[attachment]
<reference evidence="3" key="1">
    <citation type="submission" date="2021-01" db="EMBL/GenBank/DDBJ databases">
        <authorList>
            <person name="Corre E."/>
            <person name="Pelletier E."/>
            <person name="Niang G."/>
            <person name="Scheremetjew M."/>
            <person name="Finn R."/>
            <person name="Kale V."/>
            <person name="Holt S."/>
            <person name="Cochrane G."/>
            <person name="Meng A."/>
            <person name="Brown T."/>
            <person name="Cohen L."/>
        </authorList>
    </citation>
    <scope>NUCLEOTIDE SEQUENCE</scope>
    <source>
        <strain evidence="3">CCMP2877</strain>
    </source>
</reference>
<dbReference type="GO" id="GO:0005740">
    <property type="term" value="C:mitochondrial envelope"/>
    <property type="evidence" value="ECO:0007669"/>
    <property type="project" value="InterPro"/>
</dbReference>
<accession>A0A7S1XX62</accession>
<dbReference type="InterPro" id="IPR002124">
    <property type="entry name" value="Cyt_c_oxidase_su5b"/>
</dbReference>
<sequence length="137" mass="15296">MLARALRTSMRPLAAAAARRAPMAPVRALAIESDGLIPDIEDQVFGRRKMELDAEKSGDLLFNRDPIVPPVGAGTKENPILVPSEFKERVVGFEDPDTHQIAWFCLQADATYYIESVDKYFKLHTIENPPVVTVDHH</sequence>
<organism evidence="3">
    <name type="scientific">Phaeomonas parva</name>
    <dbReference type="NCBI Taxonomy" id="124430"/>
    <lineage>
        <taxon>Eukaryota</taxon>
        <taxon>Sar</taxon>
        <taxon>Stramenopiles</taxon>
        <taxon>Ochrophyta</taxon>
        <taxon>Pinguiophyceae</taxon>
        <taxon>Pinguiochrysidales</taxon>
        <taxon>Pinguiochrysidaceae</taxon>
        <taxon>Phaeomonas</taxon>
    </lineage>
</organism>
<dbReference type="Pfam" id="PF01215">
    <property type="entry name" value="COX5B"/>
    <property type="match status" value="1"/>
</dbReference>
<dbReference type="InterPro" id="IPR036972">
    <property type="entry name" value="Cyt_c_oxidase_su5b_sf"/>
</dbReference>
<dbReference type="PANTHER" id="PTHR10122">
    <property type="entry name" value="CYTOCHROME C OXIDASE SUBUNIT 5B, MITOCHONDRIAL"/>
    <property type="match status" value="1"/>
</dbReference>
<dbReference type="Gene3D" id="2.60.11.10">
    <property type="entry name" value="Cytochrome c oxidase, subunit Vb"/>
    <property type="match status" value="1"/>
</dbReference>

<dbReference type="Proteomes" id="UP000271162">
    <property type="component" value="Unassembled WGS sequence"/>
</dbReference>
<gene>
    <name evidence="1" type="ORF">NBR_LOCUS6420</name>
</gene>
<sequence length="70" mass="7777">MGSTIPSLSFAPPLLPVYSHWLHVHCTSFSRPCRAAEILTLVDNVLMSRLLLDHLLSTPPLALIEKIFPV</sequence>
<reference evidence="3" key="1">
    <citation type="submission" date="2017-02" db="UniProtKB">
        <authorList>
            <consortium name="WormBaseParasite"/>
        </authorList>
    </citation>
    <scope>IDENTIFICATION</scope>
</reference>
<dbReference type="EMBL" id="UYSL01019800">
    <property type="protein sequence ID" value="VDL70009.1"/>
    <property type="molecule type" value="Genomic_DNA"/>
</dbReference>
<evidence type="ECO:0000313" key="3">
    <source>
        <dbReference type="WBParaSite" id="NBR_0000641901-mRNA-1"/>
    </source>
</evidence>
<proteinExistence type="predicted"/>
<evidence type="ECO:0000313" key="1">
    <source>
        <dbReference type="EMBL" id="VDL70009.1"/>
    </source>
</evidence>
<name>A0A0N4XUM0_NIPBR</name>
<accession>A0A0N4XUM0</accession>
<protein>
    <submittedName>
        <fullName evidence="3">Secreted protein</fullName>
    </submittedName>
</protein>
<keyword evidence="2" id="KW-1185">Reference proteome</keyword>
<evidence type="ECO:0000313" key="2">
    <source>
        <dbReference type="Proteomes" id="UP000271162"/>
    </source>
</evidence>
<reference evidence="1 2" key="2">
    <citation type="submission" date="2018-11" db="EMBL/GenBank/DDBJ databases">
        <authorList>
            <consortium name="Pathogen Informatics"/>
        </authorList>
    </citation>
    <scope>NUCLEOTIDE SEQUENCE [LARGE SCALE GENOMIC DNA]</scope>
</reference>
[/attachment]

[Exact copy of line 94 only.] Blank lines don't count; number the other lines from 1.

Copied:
    <submittedName>